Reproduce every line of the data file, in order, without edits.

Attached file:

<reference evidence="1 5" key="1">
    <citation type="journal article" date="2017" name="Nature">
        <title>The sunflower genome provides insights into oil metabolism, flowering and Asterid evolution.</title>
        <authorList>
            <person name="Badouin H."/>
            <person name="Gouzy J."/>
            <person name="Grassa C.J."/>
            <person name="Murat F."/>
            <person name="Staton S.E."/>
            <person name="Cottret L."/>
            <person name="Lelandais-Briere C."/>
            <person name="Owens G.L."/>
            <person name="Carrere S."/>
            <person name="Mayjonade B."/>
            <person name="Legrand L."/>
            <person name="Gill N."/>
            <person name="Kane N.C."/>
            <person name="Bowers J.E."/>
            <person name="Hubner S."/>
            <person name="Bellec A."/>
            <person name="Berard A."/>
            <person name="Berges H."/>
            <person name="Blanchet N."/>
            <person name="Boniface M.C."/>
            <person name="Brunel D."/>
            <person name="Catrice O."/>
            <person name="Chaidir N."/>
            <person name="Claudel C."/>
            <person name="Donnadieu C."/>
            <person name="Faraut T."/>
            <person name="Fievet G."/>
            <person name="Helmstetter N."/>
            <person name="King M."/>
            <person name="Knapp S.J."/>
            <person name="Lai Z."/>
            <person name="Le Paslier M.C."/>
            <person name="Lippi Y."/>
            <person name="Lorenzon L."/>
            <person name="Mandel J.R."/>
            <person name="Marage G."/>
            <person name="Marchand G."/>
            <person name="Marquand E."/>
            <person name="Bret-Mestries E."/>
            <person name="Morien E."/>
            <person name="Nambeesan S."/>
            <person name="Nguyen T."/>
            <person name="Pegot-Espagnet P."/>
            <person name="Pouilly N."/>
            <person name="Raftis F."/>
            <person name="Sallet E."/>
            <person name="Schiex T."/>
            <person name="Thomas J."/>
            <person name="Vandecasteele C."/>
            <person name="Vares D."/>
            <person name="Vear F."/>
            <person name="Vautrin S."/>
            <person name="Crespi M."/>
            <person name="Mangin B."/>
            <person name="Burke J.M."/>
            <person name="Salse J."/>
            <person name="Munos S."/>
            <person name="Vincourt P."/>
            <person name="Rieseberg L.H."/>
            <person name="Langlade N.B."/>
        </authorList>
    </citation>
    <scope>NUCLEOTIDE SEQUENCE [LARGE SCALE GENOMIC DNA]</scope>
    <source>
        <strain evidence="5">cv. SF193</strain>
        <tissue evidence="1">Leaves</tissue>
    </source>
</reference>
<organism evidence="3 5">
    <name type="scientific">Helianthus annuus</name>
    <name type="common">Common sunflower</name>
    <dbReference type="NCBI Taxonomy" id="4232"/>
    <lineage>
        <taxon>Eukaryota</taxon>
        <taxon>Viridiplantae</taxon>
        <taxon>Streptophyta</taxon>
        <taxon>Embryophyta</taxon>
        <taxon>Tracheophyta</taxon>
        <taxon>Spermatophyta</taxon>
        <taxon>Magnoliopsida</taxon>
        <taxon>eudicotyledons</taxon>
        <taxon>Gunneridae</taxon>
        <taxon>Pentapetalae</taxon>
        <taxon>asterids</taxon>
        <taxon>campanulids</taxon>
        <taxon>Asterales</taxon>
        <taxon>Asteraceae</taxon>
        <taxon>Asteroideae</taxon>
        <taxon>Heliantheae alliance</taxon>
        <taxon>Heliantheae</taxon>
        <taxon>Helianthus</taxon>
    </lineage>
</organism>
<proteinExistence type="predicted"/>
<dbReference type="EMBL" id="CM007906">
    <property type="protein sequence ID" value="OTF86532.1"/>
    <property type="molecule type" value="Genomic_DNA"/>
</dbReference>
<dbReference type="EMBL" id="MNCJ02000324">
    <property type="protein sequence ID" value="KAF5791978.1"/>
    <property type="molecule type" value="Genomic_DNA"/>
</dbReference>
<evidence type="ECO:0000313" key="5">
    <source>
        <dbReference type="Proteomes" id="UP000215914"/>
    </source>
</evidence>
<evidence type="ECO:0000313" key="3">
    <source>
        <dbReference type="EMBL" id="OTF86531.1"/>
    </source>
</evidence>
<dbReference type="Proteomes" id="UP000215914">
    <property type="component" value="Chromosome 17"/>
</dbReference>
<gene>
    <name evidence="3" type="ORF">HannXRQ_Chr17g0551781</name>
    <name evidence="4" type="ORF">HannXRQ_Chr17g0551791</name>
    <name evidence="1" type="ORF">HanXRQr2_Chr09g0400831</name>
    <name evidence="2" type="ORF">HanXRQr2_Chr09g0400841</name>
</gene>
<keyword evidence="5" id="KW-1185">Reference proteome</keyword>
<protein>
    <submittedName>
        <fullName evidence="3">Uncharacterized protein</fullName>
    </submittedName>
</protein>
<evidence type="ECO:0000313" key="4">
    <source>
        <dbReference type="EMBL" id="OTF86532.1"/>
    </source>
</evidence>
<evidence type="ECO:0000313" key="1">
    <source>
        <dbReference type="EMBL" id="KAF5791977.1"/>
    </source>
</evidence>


<reference evidence="1 5" key="1">
    <citation type="journal article" date="2017" name="Nature">
        <title>The sunflower genome provides insights into oil metabolism, flowering and Asterid evolution.</title>
        <authorList>
            <person name="Badouin H."/>
            <person name="Gouzy J."/>
            <person name="Grassa C.J."/>
            <person name="Murat F."/>
            <person name="Staton S.E."/>
            <person name="Cottret L."/>
            <person name="Lelandais-Briere C."/>
            <person name="Owens G.L."/>
            <person name="Carrere S."/>
            <person name="Mayjonade B."/>
            <person name="Legrand L."/>
            <person name="Gill N."/>
            <person name="Kane N.C."/>
            <person name="Bowers J.E."/>
            <person name="Hubner S."/>
            <person name="Bellec A."/>
            <person name="Berard A."/>
            <person name="Berges H."/>
            <person name="Blanchet N."/>
            <person name="Boniface M.C."/>
            <person name="Brunel D."/>
            <person name="Catrice O."/>
            <person name="Chaidir N."/>
            <person name="Claudel C."/>
            <person name="Donnadieu C."/>
            <person name="Faraut T."/>
            <person name="Fievet G."/>
            <person name="Helmstetter N."/>
            <person name="King M."/>
            <person name="Knapp S.J."/>
            <person name="Lai Z."/>
            <person name="Le Paslier M.C."/>
            <person name="Lippi Y."/>
            <person name="Lorenzon L."/>
            <person name="Mandel J.R."/>
            <person name="Marage G."/>
            <person name="Marchand G."/>
            <person name="Marquand E."/>
            <person name="Bret-Mestries E."/>
            <person name="Morien E."/>
            <person name="Nambeesan S."/>
            <person name="Nguyen T."/>
            <person name="Pegot-Espagnet P."/>
            <person name="Pouilly N."/>
            <person name="Raftis F."/>
            <person name="Sallet E."/>
            <person name="Schiex T."/>
            <person name="Thomas J."/>
            <person name="Vandecasteele C."/>
            <person name="Vares D."/>
            <person name="Vear F."/>
            <person name="Vautrin S."/>
            <person name="Crespi M."/>
            <person name="Mangin B."/>
            <person name="Burke J.M."/>
            <person name="Salse J."/>
            <person name="Munos S."/>
            <person name="Vincourt P."/>
            <person name="Rieseberg L.H."/>
            <person name="Langlade N.B."/>
        </authorList>
    </citation>
    <scope>NUCLEOTIDE SEQUENCE [LARGE SCALE GENOMIC DNA]</scope>
    <source>
        <strain evidence="5">cv. SF193</strain>
        <tissue evidence="1">Leaves</tissue>
    </source>
</reference>
<organism evidence="3 5">
    <name type="scientific">Helianthus annuus</name>
    <name type="common">Common sunflower</name>
    <dbReference type="NCBI Taxonomy" id="4232"/>
    <lineage>
        <taxon>Eukaryota</taxon>
        <taxon>Viridiplantae</taxon>
        <taxon>Streptophyta</taxon>
        <taxon>Embryophyta</taxon>
        <taxon>Tracheophyta</taxon>
        <taxon>Spermatophyta</taxon>
        <taxon>Magnoliopsida</taxon>
        <taxon>eudicotyledons</taxon>
        <taxon>Gunneridae</taxon>
        <taxon>Pentapetalae</taxon>
        <taxon>asterids</taxon>
        <taxon>campanulids</taxon>
        <taxon>Asterales</taxon>
        <taxon>Asteraceae</taxon>
        <taxon>Asteroideae</taxon>
        <taxon>Heliantheae alliance</taxon>
        <taxon>Heliantheae</taxon>
        <taxon>Helianthus</taxon>
    </lineage>
</organism>
<proteinExistence type="predicted"/>
<dbReference type="EMBL" id="CM007906">
    <property type="protein sequence ID" value="OTF86532.1"/>
    <property type="molecule type" value="Genomic_DNA"/>
</dbReference>
<dbReference type="EMBL" id="MNCJ02000324">
    <property type="protein sequence ID" value="KAF5791978.1"/>
    <property type="molecule type" value="Genomic_DNA"/>
</dbReference>
<evidence type="ECO:0000313" key="5">
    <source>
        <dbReference type="Proteomes" id="UP000215914"/>
    </source>
</evidence>
<evidence type="ECO:0000313" key="3">
    <source>
        <dbReference type="EMBL" id="OTF86531.1"/>
    </source>
</evidence>
<dbReference type="Proteomes" id="UP000215914">
    <property type="component" value="Chromosome 17"/>
</dbReference>
<gene>
    <name evidence="3" type="ORF">HannXRQ_Chr17g0551781</name>
    <name evidence="4" type="ORF">HannXRQ_Chr17g0551791</name>
    <name evidence="1" type="ORF">HanXRQr2_Chr09g0400831</name>
    <name evidence="2" type="ORF">HanXRQr2_Chr09g0400841</name>
</gene>
<keyword evidence="5" id="KW-1185">Reference proteome</keyword>
<protein>
    <submittedName>
        <fullName evidence="3">Uncharacterized protein</fullName>
    </submittedName>
</protein>
<evidence type="ECO:0000313" key="4">
    <source>
        <dbReference type="EMBL" id="OTF86532.1"/>
    </source>
</evidence>
<evidence type="ECO:0000313" key="1">
    <source>
        <dbReference type="EMBL" id="KAF5791977.1"/>
    </source>
</evidence>